Salient to Investors:
Asian investors are the biggest buyers of office property in the City of London in 2012. A weak pound, safe haven reputation, and returns that beat financing costs makes London the world’s most attractive city for foreign property investment. Development is slower than demand, prices are 25 percent below 2007 levels and strengthening Asian currencies make London properties more affordable. National funds from Asia are increasing their proportion of investments in real estate and looking overseas for higher yields amid slower growth in the region.
Goodwin Gaw at Gaw Capital Partners likes London for pure diversification, flight to safety, and some yield – an income stability play versus the capital appreciation play that’s Asia. Gaw said he can borrow in the UK at 4 percent to get a cap rate of 6 – 7 percent or more – cannot get this size of spread in New York or Hong Kong.
Alan Carter at Investec said a 5.5 percent yield and increasing rents are attractive – Canary Wharf has replaced the City as London’s most volatile property market. Carter said the Japanese bought shedloads of property in 1988 and 1989 at very fancy prices and cut their losses after values began rebounding in 1993 and 1994.
Peter Damesick at CBRE said Japanese buyers in the late 1980s and early 1990s coincided with a record level of development and a recessionary drop in demand.
British buyers dropped to 20 percent of the market in the first nine months of 2012 versus 37 percent in 2011. Jones Lang say US buyers, the biggest group in 2010, made up 19 percent. Japanese owners cut their City holdings to 2 percent in 2005 from 11 percent in 1995. Knight Frank said that currency appreciation means an investor from Singapore can now buy for half the 2007 cost versus 23 percent lower for a UK buyer.
Office buildings in the City have risen 35 percent in the three years through September versus a doubling of Hong Kong office prices.
Andy Smith at PricewaterhouseCoopers said non-residents don’t get taxed on the sale of UK real estate.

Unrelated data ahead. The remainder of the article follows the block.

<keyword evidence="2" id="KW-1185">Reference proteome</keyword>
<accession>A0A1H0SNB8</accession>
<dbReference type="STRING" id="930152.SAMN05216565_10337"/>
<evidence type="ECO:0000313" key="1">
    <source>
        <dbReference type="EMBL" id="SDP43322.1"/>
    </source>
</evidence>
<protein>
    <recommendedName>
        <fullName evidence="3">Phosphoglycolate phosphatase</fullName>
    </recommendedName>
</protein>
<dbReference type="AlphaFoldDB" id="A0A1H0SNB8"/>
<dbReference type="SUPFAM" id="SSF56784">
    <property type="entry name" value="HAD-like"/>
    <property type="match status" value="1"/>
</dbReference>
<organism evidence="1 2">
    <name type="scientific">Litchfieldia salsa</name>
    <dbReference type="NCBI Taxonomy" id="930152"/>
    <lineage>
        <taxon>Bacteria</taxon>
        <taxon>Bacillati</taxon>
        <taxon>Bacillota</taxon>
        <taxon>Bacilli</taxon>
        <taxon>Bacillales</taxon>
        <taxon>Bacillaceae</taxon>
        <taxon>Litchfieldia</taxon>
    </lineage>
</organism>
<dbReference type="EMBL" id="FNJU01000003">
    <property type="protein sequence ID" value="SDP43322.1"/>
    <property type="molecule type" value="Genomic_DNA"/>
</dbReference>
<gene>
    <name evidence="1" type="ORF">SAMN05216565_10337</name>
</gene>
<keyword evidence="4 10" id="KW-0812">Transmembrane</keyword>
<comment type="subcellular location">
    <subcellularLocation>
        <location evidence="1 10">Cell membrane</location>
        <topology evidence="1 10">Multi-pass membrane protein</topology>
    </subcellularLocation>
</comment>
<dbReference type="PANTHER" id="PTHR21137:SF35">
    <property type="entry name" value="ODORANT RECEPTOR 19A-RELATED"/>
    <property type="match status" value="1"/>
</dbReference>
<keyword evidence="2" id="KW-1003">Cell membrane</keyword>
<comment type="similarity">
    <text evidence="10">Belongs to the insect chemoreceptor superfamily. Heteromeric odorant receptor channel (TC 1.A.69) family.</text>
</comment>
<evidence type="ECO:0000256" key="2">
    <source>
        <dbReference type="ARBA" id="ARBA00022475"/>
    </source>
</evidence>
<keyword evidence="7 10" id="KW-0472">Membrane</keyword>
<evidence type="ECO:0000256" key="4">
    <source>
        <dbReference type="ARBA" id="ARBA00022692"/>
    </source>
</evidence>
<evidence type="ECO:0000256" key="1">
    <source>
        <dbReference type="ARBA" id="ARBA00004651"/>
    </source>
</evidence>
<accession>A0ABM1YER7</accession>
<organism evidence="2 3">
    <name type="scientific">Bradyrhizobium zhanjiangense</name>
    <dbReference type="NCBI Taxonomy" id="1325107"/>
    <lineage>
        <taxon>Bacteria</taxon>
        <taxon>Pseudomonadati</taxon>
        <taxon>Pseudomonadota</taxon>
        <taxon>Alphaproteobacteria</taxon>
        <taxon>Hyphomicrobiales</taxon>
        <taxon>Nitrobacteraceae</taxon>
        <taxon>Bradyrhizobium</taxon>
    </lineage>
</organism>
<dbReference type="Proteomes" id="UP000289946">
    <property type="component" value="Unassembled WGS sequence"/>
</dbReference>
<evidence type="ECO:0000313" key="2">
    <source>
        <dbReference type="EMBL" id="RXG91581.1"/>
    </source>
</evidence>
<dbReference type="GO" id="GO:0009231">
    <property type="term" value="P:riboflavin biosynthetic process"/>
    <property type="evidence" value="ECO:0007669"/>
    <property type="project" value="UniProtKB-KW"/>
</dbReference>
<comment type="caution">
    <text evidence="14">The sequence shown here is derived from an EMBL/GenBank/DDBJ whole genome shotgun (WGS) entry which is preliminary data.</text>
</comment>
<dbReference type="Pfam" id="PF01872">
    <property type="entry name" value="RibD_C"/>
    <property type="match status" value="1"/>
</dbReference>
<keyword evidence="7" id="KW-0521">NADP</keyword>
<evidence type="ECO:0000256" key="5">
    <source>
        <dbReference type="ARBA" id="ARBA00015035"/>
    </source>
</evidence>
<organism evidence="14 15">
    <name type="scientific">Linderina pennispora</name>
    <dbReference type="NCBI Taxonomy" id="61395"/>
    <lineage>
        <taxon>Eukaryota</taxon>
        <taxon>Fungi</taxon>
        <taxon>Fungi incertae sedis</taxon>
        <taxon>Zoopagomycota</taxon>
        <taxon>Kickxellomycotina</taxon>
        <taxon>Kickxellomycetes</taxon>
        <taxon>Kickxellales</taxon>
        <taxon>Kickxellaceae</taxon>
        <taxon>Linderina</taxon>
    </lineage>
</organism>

Colin Lizieri at Cambridge University said the City’s attractiveness should be weighed against its boom-and-bust history and values that have fallen by half after inflation since 1980. Lizieri said City offices have performed appallingly and overseas buyers own most of them.
Peter Rees at the City of London said banks tend to increase their property-development investment at the peak of economic cycles. Rees said new buyers could end the City’s boom-and-bust cycle because it’s more likely their investment is long-term and not speculative.
IPD said values in the City may have peaked – income-producing City office buildings rose 1.3 percent through September. City office values have fallen 26 percent since September 2007 versus a 15 percent decline in the West End and Midtown, while capital values in the City increased 25 percent in the 5 years through Q3 2007.
Song Hong Sun at Korea Capital Market Institute said South Korean investors are turning to long-term overseas investments like property because it’s hard to get high returns at home, as aging becomes the biggest concern in Korean society.
Hiroyuki Arimura at Mitsubishi Estate said the City is one of the most globally attractive for investors because of its transparency, strong fundamentals, limited speculative development, and ongoing demand for the highest quality designed buildings.
Mohd Bakke Salleh at Sime Darby said London is the safest place on earth with UK’s legal system and transparent market.
Harm Meijer at JPMorgan sees compound annual growth rates in the City of 0.5 percent for the next 5 years, an eighth as much as London’s West End.